For Michael Crouch, one of Australia’s leading innovators and philanthropists, the catchphrase “there’s always a better way” is the key to his success.
It was also the inspiration for his exciting collaboration with UNSW that culminated in the Michael Crouch Innovation Centre (MCIC), which was officially opened last night by the NSW Governor, His Excellency General David Hurley.
Unprecedented at an Australian university, the MCIC is a creative hub where the next generation of innovators from all faculties can experiment, connect and showcase their ideas to corporate and industry partners.
“I hope the centre will influence students taking ideas forward into society,” Crouch, Chairman of Midgeon Holdings, told the audience, adding what a “joy” it was to be in the centre, which was buzzing with student innovations from robots, satellites and the world-recording busting Sunswift solar car.
Crouch believes it’s important for students to challenge the status quo. “Everybody is an innovator and should be an innovator,” he has said.
He applauded the centre’s motto – “Find a better way” – as a fitting evolution of his original inspiration for the initiative.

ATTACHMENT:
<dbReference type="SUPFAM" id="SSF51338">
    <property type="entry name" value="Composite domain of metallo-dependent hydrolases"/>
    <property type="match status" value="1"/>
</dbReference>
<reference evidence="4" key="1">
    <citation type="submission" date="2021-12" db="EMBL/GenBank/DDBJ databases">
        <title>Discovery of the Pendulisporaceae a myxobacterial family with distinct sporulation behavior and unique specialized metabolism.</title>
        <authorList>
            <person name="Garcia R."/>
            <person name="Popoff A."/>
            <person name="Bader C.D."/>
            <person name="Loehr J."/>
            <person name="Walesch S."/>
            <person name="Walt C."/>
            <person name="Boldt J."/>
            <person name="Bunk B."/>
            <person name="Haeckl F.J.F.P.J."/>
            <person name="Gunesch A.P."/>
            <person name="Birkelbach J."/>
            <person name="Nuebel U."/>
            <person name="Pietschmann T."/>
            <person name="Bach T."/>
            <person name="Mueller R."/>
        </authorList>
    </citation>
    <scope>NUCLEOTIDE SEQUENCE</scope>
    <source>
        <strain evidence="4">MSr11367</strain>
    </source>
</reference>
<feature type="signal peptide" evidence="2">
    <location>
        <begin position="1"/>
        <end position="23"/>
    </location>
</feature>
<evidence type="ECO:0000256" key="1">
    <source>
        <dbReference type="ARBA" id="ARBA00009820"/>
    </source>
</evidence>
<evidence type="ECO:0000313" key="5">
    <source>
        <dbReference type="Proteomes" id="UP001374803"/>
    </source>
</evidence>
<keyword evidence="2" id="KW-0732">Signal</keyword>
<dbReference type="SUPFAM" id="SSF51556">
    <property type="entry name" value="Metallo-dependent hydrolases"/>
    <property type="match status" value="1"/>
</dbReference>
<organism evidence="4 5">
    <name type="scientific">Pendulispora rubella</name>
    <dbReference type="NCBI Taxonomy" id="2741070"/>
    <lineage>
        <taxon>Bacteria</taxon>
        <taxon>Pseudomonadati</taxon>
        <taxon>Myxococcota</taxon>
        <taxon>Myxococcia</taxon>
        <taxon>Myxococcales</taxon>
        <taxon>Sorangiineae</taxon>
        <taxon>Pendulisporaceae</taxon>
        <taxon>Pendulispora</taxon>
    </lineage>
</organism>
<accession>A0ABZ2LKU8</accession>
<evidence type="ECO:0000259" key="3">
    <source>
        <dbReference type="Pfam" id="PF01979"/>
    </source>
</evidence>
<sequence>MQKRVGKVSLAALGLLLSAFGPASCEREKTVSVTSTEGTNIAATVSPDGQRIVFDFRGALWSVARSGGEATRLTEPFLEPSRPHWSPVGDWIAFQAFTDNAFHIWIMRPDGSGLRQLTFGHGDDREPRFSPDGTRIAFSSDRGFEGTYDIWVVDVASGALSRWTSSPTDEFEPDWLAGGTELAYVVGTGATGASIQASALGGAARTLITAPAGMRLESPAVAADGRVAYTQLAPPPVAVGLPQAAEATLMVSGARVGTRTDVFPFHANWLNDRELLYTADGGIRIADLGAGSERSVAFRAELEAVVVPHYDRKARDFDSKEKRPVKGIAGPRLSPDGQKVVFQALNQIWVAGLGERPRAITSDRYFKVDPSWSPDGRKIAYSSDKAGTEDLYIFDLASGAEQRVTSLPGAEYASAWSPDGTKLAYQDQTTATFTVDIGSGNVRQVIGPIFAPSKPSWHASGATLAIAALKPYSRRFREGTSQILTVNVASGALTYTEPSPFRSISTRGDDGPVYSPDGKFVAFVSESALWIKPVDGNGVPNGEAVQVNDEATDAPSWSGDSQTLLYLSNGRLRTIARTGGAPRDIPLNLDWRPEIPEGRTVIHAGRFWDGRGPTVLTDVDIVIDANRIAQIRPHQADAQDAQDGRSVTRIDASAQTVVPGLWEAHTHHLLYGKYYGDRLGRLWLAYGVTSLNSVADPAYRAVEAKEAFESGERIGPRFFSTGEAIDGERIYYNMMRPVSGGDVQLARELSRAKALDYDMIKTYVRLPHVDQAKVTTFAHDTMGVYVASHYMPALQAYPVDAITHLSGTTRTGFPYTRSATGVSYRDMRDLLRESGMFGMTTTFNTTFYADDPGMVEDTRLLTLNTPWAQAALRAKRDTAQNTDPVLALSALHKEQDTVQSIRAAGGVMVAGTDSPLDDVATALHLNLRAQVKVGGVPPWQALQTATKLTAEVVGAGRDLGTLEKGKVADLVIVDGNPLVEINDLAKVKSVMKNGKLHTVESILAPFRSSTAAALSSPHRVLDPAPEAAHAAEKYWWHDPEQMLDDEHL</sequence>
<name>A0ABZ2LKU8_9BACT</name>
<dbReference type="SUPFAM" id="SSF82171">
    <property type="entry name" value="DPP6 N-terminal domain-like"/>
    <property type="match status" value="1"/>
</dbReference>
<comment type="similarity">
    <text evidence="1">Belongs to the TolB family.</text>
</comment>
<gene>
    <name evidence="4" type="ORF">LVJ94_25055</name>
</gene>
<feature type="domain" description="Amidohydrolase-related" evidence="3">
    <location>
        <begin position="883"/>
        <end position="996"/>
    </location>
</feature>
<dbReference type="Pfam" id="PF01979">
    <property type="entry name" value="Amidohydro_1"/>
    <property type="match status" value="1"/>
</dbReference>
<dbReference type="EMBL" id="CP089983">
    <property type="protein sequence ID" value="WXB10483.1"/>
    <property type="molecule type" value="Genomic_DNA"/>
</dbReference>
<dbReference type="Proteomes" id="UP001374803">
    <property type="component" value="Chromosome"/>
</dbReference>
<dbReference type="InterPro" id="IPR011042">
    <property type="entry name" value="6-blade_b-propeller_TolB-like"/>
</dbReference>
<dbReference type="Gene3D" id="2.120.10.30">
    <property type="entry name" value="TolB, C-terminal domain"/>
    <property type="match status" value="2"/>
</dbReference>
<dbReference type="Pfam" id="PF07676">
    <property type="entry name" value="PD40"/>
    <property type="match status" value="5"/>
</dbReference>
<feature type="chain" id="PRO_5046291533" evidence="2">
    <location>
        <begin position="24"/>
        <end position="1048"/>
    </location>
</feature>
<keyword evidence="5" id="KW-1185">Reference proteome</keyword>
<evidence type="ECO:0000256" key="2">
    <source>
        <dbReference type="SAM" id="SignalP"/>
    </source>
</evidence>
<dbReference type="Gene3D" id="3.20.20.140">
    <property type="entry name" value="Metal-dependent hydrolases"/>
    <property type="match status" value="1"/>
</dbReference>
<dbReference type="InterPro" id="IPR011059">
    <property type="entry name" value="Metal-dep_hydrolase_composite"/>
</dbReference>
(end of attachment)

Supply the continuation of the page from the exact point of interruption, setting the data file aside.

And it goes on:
Paying tribute to Crouch’s generosity and bright ideas, UNSW Chancellor David Gonski said the centre was part of the “transformation” of the University campus, championed by former President and Vice-Chancellor Professor Fred Hilmer and continued by his successor Professor Ian Jacobs.
“Here we are in this centre where those blessed with that innovative entrepreneurship can find their place and take the skills we teach them to higher events,” Mr Gonski said.
Professor Jacobs commented on the hub's “vibrancy”, evident from the first day it opened to students.
“It’s incredibly exciting seeing our students realise the opportunities that this centre creates for them.
“The Michael Crouch Innovation Centre is crucial to the future of UNSW and right at the heart of the strategy we’re developing for the next 10 years. We want to make UNSW the leading university in Australia for the translation of great ideas, discovery and knowledge into activities that lead to social progress and economic prosperity,” Professor Jacobs said.
The NSW Governor, a UNSW alumnus, said greater collaboration between academe and industry would play a key role in changing the way we do business.
Students will drive these changes, General Hurley said, so we need to make sure they’re not afraid of new ideas or of failing.
“Let’s give them the tools to make this nation great.”
The opening also marked the international premiere of DomeLab, an immersive, high fidelity audio-visual experience initiated by UNSW Art & Design. The experimental visualisation platform features 16 art and science movies, many showcasing UNSW-based innovations.